Why you shouldn't shave your Malamutes
Collar
White band of color
encircling the neck
Alaskan Malamute Breed Standard
Working Group
General Appearance
The Alaskan Malamute, one of the oldest Arctic sled dogs, is a powerful and substantially built
dog with a deep chest and strong, well-muscled body. The Malamute stands well over the
pads, and this stance gives the appearance of much activity and a proud carriage, with head
erect and eyes alert showing interest and curiosity. The head is broad. Ears are triangular and
erect when alerted. The muzzle is bulky, only slight diminishing in width from root to nose. The
muzzle is not pointed or long, yet not stubby. The coat is thick with a coarse guard coat of
sufficient length to protect a woolly undercoat. Malamutes are of various colors. Face markings
are a distinguishing feature. These consist of a cap over the head, the face either all white or
marked with a bar and/or mask. The tail is well furred, carried over the back, and has the
appearance of a waving plume.

The Malamute must be a heavy boned dog with sound legs, good feet, deep chest and
powerful shoulders, and have all of the other physical attributes necessary for the efficient
performance of his job. The gait must be steady, balanced, tireless and totally efficient. He is
not intended as a racing sled dog designed to compete in speed trials. The Malamute is
structured for strength and endurance, and any characteristic of the individual specimen,
including temperament, which interferes with the accomplishment of this purpose, is to be
considered the most serious of faults.

Size, Proportion, Substance
There is a natural range in size in the breed. The desirable freighting sizes are males, 25
inches at the shoulders, 85 pounds; females, 23 inches at the shoulders, 75 pounds. However,
size consideration should not outweigh that of type, proportion, movement and other functional
attributes. When dogs are judged equal in type, proportion, movement, the dog nearest the
desirable freighting size is to be preferred. The depth of chest is approximately one half the
height of the dog at the shoulders, the deepest point being just behind the forelegs. The length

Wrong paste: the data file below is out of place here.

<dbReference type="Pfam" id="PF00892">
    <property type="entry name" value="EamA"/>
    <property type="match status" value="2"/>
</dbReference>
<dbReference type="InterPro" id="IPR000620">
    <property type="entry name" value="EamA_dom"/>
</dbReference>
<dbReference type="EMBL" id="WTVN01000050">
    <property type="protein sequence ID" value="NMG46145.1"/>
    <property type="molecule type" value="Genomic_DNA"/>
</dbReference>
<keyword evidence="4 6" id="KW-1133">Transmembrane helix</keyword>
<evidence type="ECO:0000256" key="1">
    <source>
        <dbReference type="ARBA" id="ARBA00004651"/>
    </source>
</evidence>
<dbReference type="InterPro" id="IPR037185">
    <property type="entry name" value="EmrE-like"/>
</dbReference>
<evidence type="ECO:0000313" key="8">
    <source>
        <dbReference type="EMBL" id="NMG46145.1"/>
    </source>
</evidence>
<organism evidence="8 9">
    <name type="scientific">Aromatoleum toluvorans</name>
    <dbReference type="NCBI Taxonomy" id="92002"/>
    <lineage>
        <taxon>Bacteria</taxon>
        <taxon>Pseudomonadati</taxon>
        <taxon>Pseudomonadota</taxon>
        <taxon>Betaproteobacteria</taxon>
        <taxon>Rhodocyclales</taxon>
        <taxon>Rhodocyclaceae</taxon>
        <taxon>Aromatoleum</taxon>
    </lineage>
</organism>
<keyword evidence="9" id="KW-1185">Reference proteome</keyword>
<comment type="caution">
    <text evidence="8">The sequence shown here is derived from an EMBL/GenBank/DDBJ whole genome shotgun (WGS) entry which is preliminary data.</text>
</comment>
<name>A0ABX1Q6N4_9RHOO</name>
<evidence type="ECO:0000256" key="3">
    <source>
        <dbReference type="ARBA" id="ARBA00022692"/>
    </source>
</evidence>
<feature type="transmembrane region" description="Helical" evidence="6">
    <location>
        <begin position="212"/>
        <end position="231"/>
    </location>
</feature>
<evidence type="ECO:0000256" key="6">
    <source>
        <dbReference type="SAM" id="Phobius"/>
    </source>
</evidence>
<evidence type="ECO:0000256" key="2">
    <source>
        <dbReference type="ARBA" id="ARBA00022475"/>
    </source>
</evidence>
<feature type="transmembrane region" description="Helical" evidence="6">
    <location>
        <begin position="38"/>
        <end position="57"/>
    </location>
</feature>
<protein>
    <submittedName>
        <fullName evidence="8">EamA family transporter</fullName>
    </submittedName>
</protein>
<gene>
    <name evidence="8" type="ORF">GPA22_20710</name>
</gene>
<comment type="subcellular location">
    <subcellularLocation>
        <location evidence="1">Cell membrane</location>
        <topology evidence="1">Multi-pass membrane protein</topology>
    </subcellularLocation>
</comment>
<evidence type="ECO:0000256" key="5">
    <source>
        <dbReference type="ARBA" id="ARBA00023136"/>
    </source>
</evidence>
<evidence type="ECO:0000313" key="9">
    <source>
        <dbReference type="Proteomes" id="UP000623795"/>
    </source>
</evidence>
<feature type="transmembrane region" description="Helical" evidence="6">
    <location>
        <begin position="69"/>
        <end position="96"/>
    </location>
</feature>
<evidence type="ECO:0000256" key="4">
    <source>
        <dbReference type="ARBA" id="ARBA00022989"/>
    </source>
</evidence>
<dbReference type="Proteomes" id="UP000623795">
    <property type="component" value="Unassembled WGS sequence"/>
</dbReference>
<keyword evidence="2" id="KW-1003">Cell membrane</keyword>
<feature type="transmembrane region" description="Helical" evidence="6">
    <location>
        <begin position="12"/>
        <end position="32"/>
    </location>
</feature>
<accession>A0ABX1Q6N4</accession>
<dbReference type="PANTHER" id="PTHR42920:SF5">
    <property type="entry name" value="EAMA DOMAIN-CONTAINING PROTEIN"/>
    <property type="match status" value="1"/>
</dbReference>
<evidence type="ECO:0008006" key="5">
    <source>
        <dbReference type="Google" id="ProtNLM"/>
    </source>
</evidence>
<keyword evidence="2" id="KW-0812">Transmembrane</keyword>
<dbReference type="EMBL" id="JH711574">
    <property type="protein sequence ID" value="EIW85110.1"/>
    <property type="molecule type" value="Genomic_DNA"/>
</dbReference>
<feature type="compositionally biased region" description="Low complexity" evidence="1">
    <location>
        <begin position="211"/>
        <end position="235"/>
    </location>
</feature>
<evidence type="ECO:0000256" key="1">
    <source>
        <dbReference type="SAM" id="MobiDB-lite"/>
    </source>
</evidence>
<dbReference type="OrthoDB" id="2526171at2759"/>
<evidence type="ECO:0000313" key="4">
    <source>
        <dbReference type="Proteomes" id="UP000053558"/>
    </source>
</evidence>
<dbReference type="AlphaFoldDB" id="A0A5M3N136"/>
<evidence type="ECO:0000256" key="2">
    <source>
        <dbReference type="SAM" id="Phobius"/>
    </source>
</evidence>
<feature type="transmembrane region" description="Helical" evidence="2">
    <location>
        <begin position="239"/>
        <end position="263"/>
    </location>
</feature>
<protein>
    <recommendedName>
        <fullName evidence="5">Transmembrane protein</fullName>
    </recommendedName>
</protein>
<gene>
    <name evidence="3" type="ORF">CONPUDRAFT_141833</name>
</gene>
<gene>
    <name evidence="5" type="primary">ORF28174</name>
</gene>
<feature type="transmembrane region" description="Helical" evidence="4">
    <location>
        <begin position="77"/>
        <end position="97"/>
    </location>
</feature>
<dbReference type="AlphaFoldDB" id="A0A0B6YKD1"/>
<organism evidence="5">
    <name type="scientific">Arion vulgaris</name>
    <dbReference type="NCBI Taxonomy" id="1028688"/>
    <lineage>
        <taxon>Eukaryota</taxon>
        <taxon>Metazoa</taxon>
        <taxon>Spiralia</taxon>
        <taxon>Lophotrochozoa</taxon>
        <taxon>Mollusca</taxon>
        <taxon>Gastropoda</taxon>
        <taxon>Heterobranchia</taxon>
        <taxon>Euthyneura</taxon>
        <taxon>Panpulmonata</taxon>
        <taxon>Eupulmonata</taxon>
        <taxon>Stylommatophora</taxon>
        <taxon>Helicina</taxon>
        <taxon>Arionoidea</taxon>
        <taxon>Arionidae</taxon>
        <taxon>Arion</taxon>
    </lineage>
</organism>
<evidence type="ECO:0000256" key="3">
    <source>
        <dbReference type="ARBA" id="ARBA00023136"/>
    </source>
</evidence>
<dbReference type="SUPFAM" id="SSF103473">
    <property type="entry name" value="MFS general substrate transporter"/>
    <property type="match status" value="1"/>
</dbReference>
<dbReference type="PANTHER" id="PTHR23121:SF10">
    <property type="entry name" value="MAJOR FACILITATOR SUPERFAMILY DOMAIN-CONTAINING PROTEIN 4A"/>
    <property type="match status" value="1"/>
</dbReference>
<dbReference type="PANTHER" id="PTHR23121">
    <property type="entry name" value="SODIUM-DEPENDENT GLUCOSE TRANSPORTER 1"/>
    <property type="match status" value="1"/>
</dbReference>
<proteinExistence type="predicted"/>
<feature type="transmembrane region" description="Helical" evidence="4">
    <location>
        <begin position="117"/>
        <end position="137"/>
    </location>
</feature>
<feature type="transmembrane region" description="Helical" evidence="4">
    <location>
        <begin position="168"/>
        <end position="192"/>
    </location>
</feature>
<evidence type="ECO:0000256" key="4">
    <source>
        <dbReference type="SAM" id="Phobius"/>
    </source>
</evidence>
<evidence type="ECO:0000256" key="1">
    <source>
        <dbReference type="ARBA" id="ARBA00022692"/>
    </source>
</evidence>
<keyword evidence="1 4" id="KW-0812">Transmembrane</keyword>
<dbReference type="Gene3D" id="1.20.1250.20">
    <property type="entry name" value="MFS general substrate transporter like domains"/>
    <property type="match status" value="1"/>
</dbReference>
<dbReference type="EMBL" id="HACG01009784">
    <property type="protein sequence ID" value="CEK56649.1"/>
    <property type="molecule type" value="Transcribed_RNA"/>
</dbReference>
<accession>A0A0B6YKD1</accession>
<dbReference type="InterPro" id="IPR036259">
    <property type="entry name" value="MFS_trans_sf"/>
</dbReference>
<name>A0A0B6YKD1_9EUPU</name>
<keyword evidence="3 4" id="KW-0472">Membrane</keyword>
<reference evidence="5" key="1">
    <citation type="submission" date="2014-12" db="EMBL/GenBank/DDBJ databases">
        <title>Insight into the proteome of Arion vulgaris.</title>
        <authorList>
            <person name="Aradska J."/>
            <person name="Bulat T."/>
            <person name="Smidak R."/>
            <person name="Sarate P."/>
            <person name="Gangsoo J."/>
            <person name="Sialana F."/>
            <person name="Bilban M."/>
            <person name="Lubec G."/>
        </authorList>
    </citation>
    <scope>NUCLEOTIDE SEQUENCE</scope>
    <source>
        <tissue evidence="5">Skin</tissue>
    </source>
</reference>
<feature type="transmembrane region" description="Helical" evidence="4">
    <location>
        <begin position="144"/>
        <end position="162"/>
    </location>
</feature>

of the body from point of shoulder to the rear point of pelvis is longer than the height of the
body from ground to top of the withers. The body carries no excess weight, and bone is in
proportion to size.

Head
The head is broad and deep, not coarse or clumsy, but in proportion to the size of the dog. The
expression is soft and indicates an affectionate disposition. The eyes are obliquely placed in the
skull. Eyes are brown, almond shaped and of medium size. Dark eyes are preferred. Blue Eyes
are a Disqualifying Fault. The ears are of medium size, but small in proportion to the head. The
ears are triangular in shape and slightly rounded at the tips. They are set wide apart on the
outside back edges of the skull on line with the upper corner of the eye, giving ears the
appearance, when erect, of standing off from the skull. Erect ears point slightly forward, but
when the dog is at work, the ears are sometimes folded against the skull. High set ears are a
fault.

The skull is broad and moderately rounded between the ears, gradually narrowing and flattening
on top as it approaches the eyes, rounding off to cheeks that are moderately flat. There is a
slight furrow between the eyes. The topline of the skull and the topline of the muzzle show a
slight break downward from a straight line as they join. The muzzle is large and bulky in
proportion to the size of the skull, diminishing slightly in width and depth from junction with the
skull to the nose. In all coat colors, except reds, the nose, lips, and eye rims' pigmentation is
black. Brown is permitted in red dogs. The lighter streaked "snow nose" is acceptable. The lips
are close fitting. The upper and lower jaws are broad with large teeth. The incisors meet with a
scissors grip.   Overshot or undershot is a fault.